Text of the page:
Copy protection issues usually do not concern ASIC designers, but most SRAM-based FPGA designers must keep in mind that unauthorized parties can very easily: over-build, copy, clone and re-use their precious bitstream. Some FPGA vendors offer now specific families that implement internal protection schemes, but :
- Vendors protections are often cracked
- These protections are not available to all FPGAs anyway
So the simple solution developed by ALSE and described here can be suitable in many cases.
As a response to this copy protection challenge, ALSE has designed a cost-effective fixed-secret authentication scheme based on a cheap and secure authentication device. The authentication is achieved through a variable challenge-response mechanism and user secret keys. Communication with the host is implemented through a single wire interface, in order to avoid consuming precious I/Os, and to simplify the board layout.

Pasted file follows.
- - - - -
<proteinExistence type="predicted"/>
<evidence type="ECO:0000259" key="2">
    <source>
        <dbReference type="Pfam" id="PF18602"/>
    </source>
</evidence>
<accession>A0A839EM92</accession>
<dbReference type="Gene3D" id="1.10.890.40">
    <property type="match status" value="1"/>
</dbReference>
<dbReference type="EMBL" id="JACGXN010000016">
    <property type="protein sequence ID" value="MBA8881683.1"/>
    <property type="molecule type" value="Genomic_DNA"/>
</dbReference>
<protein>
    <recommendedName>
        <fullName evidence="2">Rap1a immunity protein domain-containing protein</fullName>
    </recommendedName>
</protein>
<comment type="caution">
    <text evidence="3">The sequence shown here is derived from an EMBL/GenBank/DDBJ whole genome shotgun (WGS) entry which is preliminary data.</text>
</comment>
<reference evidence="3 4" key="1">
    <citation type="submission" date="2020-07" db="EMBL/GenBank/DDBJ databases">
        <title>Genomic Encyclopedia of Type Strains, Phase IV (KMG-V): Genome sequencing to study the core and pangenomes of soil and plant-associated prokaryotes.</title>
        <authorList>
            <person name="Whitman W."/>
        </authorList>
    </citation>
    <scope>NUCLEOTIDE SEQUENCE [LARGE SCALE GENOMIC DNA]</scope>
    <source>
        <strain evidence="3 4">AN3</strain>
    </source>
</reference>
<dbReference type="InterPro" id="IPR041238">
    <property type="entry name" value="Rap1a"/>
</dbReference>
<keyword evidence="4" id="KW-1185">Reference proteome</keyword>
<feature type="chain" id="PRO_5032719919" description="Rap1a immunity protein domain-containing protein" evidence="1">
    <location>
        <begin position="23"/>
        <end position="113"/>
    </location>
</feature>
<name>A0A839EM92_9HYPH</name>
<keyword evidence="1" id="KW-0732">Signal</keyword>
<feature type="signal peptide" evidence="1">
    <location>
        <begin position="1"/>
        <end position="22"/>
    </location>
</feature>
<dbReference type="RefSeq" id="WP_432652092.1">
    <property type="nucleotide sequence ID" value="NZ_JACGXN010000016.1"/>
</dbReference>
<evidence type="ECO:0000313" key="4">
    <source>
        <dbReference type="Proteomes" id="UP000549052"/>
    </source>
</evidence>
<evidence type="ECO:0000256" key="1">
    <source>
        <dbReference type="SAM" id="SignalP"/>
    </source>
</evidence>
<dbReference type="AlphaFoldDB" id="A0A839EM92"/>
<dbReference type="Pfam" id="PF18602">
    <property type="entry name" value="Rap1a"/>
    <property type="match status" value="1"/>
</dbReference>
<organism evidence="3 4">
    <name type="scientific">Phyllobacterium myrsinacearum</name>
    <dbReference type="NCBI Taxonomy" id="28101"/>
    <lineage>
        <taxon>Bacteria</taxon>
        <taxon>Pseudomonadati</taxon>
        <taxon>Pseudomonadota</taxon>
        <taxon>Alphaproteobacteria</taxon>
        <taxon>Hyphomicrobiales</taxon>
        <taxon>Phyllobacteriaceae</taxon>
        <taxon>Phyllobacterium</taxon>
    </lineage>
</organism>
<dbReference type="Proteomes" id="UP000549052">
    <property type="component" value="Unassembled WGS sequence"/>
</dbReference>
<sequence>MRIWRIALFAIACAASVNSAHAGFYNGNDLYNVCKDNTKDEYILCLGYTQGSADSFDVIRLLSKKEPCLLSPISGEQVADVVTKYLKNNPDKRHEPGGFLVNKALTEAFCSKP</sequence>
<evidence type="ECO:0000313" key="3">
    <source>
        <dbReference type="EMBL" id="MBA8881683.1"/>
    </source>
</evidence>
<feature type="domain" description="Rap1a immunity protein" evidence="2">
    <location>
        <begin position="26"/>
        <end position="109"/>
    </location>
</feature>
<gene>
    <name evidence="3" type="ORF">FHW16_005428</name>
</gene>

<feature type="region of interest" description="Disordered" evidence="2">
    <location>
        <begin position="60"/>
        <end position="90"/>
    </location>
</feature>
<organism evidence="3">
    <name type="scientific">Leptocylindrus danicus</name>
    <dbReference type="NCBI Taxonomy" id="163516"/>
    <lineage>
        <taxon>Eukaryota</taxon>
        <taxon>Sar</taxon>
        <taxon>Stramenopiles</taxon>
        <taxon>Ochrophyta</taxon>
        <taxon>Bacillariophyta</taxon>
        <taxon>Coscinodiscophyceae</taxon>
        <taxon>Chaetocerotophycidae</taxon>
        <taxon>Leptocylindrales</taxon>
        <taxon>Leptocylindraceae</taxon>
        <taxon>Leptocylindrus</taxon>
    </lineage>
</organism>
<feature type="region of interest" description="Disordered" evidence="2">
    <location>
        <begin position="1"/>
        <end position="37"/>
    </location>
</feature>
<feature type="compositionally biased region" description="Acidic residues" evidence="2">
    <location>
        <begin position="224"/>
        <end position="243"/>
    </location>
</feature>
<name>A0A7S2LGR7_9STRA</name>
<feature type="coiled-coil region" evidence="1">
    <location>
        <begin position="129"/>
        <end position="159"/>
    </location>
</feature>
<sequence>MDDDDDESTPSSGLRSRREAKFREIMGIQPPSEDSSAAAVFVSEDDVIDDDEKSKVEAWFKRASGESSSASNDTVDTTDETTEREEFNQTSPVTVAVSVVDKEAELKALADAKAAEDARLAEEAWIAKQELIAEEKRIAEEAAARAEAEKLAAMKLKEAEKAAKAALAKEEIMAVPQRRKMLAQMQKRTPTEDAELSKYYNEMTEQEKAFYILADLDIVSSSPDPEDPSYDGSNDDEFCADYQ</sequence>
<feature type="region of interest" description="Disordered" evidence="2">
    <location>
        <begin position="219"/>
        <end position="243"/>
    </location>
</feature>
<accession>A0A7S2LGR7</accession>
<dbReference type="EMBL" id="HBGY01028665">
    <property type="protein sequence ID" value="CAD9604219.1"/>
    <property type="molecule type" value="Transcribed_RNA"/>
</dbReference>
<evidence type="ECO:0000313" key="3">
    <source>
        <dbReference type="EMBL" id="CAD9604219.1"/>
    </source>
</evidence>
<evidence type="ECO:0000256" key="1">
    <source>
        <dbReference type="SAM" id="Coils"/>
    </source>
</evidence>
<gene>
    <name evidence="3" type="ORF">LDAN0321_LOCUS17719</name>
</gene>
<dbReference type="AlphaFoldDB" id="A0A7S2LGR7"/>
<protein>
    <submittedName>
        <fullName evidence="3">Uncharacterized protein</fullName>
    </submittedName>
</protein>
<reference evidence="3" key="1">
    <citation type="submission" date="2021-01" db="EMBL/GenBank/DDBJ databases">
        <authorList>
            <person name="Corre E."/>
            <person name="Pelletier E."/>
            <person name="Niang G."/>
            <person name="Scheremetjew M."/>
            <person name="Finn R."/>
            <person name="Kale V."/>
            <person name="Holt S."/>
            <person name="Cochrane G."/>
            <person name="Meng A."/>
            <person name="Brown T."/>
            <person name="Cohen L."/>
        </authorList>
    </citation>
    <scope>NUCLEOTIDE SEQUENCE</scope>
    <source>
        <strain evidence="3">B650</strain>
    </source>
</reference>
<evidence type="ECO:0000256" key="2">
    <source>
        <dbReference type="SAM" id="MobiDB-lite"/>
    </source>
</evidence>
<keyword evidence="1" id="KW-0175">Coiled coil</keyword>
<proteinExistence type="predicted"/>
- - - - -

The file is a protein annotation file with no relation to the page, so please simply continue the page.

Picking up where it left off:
The solution is based on an external Authentication Component which embeds the same crypto engine. It can be fitted in most secure and inexpensive CPLDs, like Altera’s MaxII EPM240 (eg) or other small devices. For quantities and depending on the device selected, the cost could be in the 1 $ per unit range.
In spite of its compactness, the protection includes many layers and features that complicate cracking and prevent usual known methods to be used.
So, while not offering monetary-grade security, this protection is still adequate enough for protecting most industrial applications.